NERD ALERT: Nerdy talk follows!
Since I switched my HP laptop to Ubuntu Linux, I have made a fairly smooth transition in terms of software. I can get company email via webmail (using a security token for the connection), even though the webmail is Microsoft Outlook Web Access and the browser is Chrome. In the past couple days, I’ve used LibreOffice to build briefings, create documents, and read stuff for work, used various Google apps to transfer files around, and generally had a problem-free transition. There are a couple nits. One thing that sounds silly, I edit pictures quite a bit. In Windows, I could use Paint to add text and draw lines that are pointers. In Linux, GIMP does the text just fine, but it doesn’t draw lines. I’ll figure that out.
The one thing that’s weird is working with GPS files. I do a lot of GPS work for planning hiking and backpacking, and then downloading the saved tracks from the trips. Those require a bit of editing to clean them up, join tracks from each day, and the like.
We just got back from a nice trip to Eastern Oklahoma, and it was a bit of an effort to get the tracks out of the two GPS units. I carried a Garmin GPSMap60, and Ian carried a Garmin GPS62s.
I’ve tried a couple Linux tools to extract the tracks (via a USB connection), and had trouble getting them to recognize the devices. I also tried to install the Garmin Basecamp tool I’ve used forever using Wine, and had no luck. One tool (QmapShack) I tried to install from source, and between requiring a specific version of cmake and other oddities I couldn’t get it to work. I tried installing the Windows version, but it requires the Visual C redistributable, and that wouldn’t install. So that was just Too Hard.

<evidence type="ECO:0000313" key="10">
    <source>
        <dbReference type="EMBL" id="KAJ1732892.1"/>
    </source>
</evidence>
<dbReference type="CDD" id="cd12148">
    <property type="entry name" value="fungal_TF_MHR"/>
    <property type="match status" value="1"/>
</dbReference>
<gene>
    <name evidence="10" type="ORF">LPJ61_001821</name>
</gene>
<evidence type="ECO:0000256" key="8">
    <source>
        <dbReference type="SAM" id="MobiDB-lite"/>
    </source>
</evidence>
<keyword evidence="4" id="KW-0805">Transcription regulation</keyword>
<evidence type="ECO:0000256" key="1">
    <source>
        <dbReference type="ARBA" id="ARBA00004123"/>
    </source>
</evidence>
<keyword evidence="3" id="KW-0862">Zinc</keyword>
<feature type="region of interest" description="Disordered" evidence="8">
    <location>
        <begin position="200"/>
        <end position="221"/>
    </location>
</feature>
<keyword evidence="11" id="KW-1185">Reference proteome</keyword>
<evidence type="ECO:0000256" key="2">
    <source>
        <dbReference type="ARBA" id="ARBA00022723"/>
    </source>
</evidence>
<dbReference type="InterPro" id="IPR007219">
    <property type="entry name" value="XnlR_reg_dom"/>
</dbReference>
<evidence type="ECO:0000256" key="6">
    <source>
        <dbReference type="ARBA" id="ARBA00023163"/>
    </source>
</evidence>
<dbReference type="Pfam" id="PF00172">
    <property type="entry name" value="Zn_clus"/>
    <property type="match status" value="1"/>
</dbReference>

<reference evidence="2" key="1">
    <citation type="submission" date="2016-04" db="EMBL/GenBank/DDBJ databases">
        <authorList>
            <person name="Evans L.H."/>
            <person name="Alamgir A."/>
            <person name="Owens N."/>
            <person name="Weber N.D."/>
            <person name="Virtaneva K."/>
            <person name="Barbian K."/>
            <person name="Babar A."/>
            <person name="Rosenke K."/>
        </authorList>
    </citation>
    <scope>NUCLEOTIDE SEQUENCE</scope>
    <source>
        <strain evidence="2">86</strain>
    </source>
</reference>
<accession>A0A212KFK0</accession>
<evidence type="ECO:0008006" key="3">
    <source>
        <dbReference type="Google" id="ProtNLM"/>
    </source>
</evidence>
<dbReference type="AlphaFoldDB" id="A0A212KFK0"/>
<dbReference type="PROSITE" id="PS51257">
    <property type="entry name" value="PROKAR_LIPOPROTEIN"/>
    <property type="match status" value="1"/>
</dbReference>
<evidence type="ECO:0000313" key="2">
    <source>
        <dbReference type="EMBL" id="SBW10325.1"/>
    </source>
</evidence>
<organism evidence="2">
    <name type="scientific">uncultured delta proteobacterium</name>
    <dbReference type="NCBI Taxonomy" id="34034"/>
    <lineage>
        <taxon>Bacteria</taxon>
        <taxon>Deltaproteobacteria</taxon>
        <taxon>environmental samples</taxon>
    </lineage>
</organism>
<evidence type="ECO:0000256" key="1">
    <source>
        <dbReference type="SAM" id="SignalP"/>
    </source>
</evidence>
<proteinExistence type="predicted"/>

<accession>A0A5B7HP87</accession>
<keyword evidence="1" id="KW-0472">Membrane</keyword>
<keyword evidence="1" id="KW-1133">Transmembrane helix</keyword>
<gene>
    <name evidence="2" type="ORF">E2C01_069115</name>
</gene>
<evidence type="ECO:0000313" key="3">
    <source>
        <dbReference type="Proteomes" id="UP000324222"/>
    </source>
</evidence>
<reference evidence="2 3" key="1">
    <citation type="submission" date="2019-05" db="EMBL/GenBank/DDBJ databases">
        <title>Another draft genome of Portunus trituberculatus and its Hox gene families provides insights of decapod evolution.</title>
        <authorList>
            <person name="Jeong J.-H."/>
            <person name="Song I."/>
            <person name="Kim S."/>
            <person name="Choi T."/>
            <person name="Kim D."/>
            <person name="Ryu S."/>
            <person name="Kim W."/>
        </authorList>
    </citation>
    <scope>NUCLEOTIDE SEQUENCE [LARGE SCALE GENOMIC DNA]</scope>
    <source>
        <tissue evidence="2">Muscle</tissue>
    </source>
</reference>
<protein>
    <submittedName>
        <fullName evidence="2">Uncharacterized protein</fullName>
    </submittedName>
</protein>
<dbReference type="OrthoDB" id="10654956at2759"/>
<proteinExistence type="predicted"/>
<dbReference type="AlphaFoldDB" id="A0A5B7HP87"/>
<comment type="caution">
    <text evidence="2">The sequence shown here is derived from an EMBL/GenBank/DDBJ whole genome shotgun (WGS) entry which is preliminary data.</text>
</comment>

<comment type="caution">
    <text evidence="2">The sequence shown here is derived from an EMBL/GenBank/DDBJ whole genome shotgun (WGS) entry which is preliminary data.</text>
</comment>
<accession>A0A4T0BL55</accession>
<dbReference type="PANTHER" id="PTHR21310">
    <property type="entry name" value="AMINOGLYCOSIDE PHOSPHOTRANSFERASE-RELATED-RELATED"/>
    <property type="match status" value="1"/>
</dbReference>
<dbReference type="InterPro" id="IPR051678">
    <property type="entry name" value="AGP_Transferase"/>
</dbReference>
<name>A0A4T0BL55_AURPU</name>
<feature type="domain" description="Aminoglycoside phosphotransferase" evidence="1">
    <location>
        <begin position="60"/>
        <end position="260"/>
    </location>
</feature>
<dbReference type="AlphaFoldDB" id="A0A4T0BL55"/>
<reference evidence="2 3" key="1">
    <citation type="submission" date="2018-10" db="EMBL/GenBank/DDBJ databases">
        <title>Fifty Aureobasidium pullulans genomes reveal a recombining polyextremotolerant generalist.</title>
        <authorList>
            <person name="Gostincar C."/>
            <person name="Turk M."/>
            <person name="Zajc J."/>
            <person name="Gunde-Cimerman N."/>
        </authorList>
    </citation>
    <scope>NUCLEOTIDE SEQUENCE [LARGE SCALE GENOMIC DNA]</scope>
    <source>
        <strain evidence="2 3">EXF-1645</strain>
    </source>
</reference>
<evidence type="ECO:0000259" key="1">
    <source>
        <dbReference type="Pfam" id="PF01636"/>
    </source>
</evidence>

BTW, the command I used was:
gpsbabel -t -i garmin -f usb: -o gpx -F [trackname.gpx]
In the end, I decided to use the Basecamp tool that was in the Virtual Machine of my previous HP 6930p, which I had brought into Virtual Box under Ubuntu. The problem was trying to get the GPS tracks to the VM. I tried some stuff to make the GPS units visible to Basecamp under VirtualBoxm, no way. With the 60, it took an obscure command line using GPSBabel (which was installed on the computer when Ubuntu was installed to get the track data our and into Linux. The same didn’t work for the 62s. Turns out the 62s mounts as a USB stick as far as Ubuntu is concerned, and the track data is in a folder a couple levels deep.
So now I had the files, but still needed to get them to Basecamp. USB sticks were tried with no luck. I’m pretty sure the stick(s) were visible to the VM, but they didn’t show up.
In the end, it took a roundabout way. My laptop had Apache installed on it. I made a connection to WiFi (that got an IP address for the laptop). Then I copied the two GPX files to the root of the web server and started Apache. I went to the VM, fired up a Windows command prompt, and could ping the IP address the laptop had from the WiFi. I fired up Chrome, typed the IP address, added the filename of each GPX. That got them downloaded. They came in from Chrome with an additional xml extension (so they look liker gpsmap60.gpx.xml), but a rename fixed that.
Then I fired up BaseCamp and imported the tracks, and editing worked well. Once the tracks were in and edited, I displayed them on a topo map, and as an altitude plot. In both cases, I did a screen capture of the display that included the Windows VM, and the capture was saved in the pictures folder of the Linux box. From there, I brought the captures up in GIMP for annotation, and from there they went to Google+ with the photos I took on the hike.
This was all pretty cool and easy for me, but I think for a non-geek it would have been sorta hard.